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Negation Processing: a Dynamic Pragmatic Account

Tian, Y; (2014) Negation Processing: a Dynamic Pragmatic Account. Doctoral thesis , UCL (University College London). Green open access

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This thesis investigates the processing of negative assertions. Psycholinguistic research shows that out-of-context negative sentences are more difficult to process than positive sentences. In the early stages of negation processing, the positive counterpart is often represented. Pragmatic research shows that negative sentences have richer pragmatic functions than positive sentences. These findings require a theory of negative sentence processing that can account for both the processing effects and pragmatic functions. Among current theories, a popular approach – rejection approach – attributes the processing effects to the processing of the linguistically coded meaning of negative sentences. They propose that negative sentences are represented as the rejection of their positive counterparts. They state that the representation of the positive counterpart is a mandatory first step of negation processing, and explain the processing cost in terms of the extra step of embedding. Arguing against current theories (especially rejection accounts), I propose the dynamic pragmatic account. In general, sentence processing – with or without explicit context- should not only involve processing the linguistically coded content, but also involve inferring pragmatically retrieved content such as how the sentence relates to the broader discourse. Specifically, when we interpret an assertion, we not only process the asserted meaning, but also the Question Under Discussion (QUD) addressed by this assertion, which can be retrieved and accommodated using linguistic and non-linguistic cues. Negation is a cue for retrieving the prominent QUD. Without contextual support or further cues, the most prominent QUD for a negative sentence ¬p is the positive question whether p. The projection of this positive QUD is due to the most frequent uses of negation, and is sensitive to other factors (e.g. frequency of the predicate and context) and other QUD cues (e.g. prosodic focus and cleft construction). I propose that the accommodation of a positive QUD contributes to the processing cost of negation, explains why the positive counterparts are often represented, and accounts for the pragmatic effects of negative sentences. The dynamic pragmatic account and competing theories are tested in three series of experiments in Chapters 3-5. In Chapter 3, I show that the representation of the positive counterpart is not a mandatory first step for negation processing. Rather it is likely due to QUD accommodation. When a negative sentence projects a negative prominent QUD (such as a cleft negative sentence “It is John who hasn’t ironed his shirt”), the positive counterpart is no longer represented. In Chapter 4, I investigate the verification of negative sentences against pictures. Previous studies have reported inconsistent results where verifying true negative sentences can take less, equal amount or more time than verifying false negatives. I argue that two strategies can be used in the task: the default strategy and the truth-functional strategy. The default strategy is to infer and represent the situation that makes the sentence true and compare it with the evidence. In addition, the accommodation of the positive QUD may encourage the development of a truth-functional strategy, in which participants answer the positive QUD and then switch the truth index. I show that when negative sentences project positive QUDs, there is a training effect: the reaction time pattern of true and false negatives change over time, indicating a development of a task-specific strategy; on the other hand, when negative sentences project negative QUDs, participants no longer develop the task-specific strategy. In Chapter 5, I investigate the time course of negative sentence processing in a visual world eye-tracking study. The results show that processing simple negative sentences is delayed compared to processing simple positives, but processing cleft negatives is no more delayed than processing cleft positives. Importantly, both QUD accommodation and the integration of the meaning of negation can happen incrementally. Overall, the findings speak against current models of negation processing (especially rejection accounts), and support the dynamic pragmatic account.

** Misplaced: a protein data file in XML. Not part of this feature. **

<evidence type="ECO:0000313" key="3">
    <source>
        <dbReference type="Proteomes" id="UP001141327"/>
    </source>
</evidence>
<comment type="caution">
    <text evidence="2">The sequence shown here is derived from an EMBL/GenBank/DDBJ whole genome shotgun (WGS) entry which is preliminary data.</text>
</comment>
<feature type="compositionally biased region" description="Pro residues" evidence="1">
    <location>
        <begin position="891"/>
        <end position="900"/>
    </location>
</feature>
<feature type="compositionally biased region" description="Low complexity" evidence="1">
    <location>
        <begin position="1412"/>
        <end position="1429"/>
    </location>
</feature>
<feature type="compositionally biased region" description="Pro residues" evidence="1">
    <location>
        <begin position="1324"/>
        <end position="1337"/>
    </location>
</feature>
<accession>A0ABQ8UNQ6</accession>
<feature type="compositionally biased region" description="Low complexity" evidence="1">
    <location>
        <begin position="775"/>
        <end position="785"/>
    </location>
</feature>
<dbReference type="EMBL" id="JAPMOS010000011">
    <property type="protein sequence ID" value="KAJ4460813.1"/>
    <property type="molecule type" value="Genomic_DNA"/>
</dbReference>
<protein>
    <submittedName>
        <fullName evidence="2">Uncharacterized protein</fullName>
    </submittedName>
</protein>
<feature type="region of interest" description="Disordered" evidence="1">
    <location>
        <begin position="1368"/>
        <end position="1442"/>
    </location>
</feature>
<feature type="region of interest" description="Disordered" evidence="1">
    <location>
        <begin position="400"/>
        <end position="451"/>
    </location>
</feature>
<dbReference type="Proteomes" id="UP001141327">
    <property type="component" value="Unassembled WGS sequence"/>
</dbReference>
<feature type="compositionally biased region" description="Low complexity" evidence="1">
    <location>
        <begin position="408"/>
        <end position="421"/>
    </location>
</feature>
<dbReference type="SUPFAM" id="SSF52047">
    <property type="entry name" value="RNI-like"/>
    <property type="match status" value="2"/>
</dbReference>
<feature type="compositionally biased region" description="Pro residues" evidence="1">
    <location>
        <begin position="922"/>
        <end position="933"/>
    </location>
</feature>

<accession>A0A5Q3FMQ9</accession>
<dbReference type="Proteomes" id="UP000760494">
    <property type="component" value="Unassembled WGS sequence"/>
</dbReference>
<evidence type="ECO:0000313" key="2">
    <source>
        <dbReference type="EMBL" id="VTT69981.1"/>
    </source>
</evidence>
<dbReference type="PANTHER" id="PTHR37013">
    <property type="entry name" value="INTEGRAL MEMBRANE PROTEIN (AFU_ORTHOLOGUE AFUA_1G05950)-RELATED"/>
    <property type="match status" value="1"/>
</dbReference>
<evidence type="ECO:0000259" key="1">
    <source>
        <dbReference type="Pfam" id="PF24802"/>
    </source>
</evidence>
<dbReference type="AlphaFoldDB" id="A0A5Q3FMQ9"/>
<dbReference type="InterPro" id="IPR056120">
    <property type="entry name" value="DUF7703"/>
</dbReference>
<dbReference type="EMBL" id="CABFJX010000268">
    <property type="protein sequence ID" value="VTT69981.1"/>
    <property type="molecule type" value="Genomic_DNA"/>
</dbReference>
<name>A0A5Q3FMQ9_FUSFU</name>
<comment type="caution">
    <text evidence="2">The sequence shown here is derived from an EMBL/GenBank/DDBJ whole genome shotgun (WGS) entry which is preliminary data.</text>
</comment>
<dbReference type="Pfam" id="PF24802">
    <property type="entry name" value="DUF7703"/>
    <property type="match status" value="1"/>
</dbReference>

Type: Thesis (Doctoral)
Title: Negation Processing: a Dynamic Pragmatic Account
Open access status: An open access version is available from UCL Discovery
Language: English
UCL classification: UCL
UCL > Provost and Vice Provost Offices
UCL > Provost and Vice Provost Offices > School of Life and Medical Sciences
UCL > Provost and Vice Provost Offices > School of Life and Medical Sciences > Faculty of Brain Sciences
UCL > Provost and Vice Provost Offices > School of Life and Medical Sciences > Faculty of Brain Sciences > Div of Psychology and Lang Sciences
URI: https://discovery.ucl.ac.uk/id/eprint/1434202
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